Nonobjects and Quasi-objects: Notes on a Research Agenda at the Edge of Modernity
Prof. Monica Amor, Maryland Institute College of Art. Baltimore
As part of the “Modern/Contemporary Materialites” lecture series at The Art Institute of Chicago, generously supported by the Stockman Family Foundation.
Monday, May 8, 2017
2:00 pm – 3:00 pm
Fellows Lounge, AIC Rubloff building
About the series:
This lecture will be the launching event of a multi-faceted scholarly lecture and workshop series “Modern/Contemporary Materialities” at the Art Institute of Chicago. The series examines how renewed focus on the object in current research impacts new thinking on modern and contemporary art. It will feature international experts who will speak to the material complexities of 20th-21st century artworks, the techniques used in their making, life and care in institutions, and impact on art historical knowledge.
In the present day, new approaches to studying art and its materialities not only supplement the most recent methodological challenges of the object, materiality and agency, but also present a spectrum of the different ‘scientific cultures’ of art history and related disciplines. The impact of heterogeneous research methodologies will be discussed, namely how insights from science and technology, cultural history, history of science, social history, and political and economic history, as well as current research and concerns arising from notions of materiality and display, lead us to an understanding of modern objects as discursive, as both profoundly embedded and embodying.
From the spring of 2017 to the spring 2018, the Art Institute will host four lectures that will bring together interdisciplinary thinkers from art history, science and conservation, and across fields of museum practice. The series will culminate in an object-based art history scholars’ day in May 2018 that will draw together the various threads of discussion advanced over the course of the year.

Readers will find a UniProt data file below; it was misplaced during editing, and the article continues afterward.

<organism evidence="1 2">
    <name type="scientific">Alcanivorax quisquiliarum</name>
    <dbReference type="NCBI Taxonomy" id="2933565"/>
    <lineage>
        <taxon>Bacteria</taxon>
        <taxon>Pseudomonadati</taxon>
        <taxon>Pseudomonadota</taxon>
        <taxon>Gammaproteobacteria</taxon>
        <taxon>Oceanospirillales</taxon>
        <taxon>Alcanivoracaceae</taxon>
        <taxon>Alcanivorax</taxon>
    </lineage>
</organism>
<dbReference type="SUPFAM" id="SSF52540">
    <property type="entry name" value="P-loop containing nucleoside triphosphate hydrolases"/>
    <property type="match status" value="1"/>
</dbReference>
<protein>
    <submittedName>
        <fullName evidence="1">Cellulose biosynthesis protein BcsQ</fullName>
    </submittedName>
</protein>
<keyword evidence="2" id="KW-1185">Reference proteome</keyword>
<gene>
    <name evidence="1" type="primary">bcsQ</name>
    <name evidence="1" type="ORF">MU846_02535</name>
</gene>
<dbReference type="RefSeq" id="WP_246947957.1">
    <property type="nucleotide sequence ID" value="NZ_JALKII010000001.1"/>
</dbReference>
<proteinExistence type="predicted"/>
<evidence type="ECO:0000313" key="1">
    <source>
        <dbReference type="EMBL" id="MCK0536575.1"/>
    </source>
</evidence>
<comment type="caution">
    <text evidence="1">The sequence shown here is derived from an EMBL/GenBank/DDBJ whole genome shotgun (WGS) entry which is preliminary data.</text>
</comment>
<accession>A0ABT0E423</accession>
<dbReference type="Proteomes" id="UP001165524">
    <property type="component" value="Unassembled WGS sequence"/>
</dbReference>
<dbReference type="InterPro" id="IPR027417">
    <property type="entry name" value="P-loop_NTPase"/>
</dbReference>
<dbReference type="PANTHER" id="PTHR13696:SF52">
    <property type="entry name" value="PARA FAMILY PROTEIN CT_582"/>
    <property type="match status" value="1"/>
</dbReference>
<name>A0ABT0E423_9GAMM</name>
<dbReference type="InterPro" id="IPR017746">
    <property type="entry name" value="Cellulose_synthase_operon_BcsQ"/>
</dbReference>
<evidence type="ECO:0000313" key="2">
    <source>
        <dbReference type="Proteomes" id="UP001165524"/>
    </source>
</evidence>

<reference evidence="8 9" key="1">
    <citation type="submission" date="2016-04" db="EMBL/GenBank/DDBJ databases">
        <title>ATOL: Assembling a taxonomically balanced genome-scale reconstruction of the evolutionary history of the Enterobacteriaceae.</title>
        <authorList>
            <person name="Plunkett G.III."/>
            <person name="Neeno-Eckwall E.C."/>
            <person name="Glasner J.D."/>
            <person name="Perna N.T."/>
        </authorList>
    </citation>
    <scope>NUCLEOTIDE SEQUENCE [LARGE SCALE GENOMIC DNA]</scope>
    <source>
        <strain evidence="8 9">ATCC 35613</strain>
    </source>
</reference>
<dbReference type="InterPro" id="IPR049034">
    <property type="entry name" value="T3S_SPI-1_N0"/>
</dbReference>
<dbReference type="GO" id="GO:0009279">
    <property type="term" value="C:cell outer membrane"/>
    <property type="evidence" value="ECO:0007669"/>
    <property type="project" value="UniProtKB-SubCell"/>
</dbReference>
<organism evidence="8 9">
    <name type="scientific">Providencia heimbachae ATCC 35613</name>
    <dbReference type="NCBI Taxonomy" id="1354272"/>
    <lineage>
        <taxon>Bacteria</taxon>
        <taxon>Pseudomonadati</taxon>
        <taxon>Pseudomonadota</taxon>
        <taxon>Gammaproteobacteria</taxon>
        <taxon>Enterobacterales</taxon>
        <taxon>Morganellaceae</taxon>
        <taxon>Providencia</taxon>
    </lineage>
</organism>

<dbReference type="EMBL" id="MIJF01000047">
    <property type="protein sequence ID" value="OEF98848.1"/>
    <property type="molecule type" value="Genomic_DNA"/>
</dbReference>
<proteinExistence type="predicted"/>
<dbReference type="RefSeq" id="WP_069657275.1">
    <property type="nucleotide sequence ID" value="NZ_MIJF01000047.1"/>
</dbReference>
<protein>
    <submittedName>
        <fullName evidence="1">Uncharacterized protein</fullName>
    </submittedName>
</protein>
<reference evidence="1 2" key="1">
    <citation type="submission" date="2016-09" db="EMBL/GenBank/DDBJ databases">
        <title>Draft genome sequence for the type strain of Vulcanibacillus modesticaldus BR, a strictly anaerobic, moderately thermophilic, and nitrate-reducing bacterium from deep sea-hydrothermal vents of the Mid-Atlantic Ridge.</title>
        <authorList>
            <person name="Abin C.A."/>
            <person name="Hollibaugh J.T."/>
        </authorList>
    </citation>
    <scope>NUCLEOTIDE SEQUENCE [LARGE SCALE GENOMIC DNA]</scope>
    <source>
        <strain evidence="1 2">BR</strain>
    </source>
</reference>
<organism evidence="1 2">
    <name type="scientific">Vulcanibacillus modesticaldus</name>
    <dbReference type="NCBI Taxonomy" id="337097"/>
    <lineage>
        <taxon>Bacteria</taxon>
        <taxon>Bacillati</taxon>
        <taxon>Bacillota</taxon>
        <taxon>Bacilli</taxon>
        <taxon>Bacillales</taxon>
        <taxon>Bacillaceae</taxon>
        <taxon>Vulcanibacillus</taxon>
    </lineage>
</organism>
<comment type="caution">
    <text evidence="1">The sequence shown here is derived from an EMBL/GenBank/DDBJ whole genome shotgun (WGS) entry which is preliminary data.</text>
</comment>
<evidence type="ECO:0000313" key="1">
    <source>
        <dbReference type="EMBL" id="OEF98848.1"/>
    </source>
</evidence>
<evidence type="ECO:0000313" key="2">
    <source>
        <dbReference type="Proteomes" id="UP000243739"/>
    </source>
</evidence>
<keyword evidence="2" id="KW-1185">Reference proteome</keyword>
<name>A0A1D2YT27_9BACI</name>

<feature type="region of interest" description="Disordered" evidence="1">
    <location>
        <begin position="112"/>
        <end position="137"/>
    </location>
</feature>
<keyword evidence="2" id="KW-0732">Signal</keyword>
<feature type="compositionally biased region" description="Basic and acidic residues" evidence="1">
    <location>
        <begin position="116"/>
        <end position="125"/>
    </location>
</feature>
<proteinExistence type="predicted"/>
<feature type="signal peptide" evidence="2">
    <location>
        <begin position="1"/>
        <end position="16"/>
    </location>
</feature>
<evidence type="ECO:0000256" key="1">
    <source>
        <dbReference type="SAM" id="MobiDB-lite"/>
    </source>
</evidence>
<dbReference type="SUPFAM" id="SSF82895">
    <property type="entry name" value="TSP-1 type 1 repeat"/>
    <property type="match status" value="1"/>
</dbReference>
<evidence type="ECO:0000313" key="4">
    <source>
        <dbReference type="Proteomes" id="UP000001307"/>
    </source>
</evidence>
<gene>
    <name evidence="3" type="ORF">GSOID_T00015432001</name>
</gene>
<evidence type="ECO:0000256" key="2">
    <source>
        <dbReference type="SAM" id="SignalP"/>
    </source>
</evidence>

About the presenter:
Monica Amor holds a Ph.D. from the Graduate Center of the City University of New York. She has written art criticism and essays for Art Margins, Artforum, Art Journal, Art Nexus, Grey Room, October, Poliester, Third Text, and Trans. She has curated several exhibitions, among them: "Altering History/Alternating Stories for the Museo de Bellas Artes de Caracas (1996), "Beyond the Document" for the Reina Sofia in Madrid (2000) "re-drawing the line" for Art in General in New York (2000), "Gego Defying Structures" for the Serralves Foundation in Porto (2006) and "Mexico: Expected/Unexpected" for Le Maison Rouge in Paris (2008). She has lectured at The Ohio State University and Sara Lawrence College, and has taught at Hunter College, Parsons School of Design, Pratt Institute, the Instituto Universitario di Architettura di Venezia, and the University of Pennsylvania. Her most recent book Theories of the Nonobject: Argentina, Brazil, Venezuela 1944-1969 (University of California Press, 2016) investigates the crisis of the sculptural and painterly object in the concrete, neoconcrete, and constructivist practices of artists in Argentina, Brazil, and Venezuela. Based on deep archival research, this distinctive book brings scholarly attention to a group of major art figures, including Lygia Clark, Hélio Oiticica, and Gego, whose work proposed engaged forms of spectatorship that dismissed medium-based understandings of art. Exploring the philosophical, economic, and political underpinnings of geometric abstraction in post–World War II South America, Amor highlights the overlapping inquiries of artists and critics who, working on the periphery of European and US modernism, contributed to a sophisticated conversation about the nature of the art object.
Please note that the space will be limited so please RSVP at firstname.lastname@example.org. The lecture will be live streamed and a video will be archived and available after the event at the Art Institute of Chicago’s YouTube page: https://www.youtube.com/watch?v=oIsPyS_XOug.
Maria Kokkori and Francesca Casadio in the Department of Conservation and Science, and Jill Bugajski, Academic Engagement and Research, The Art Institute of Chicago.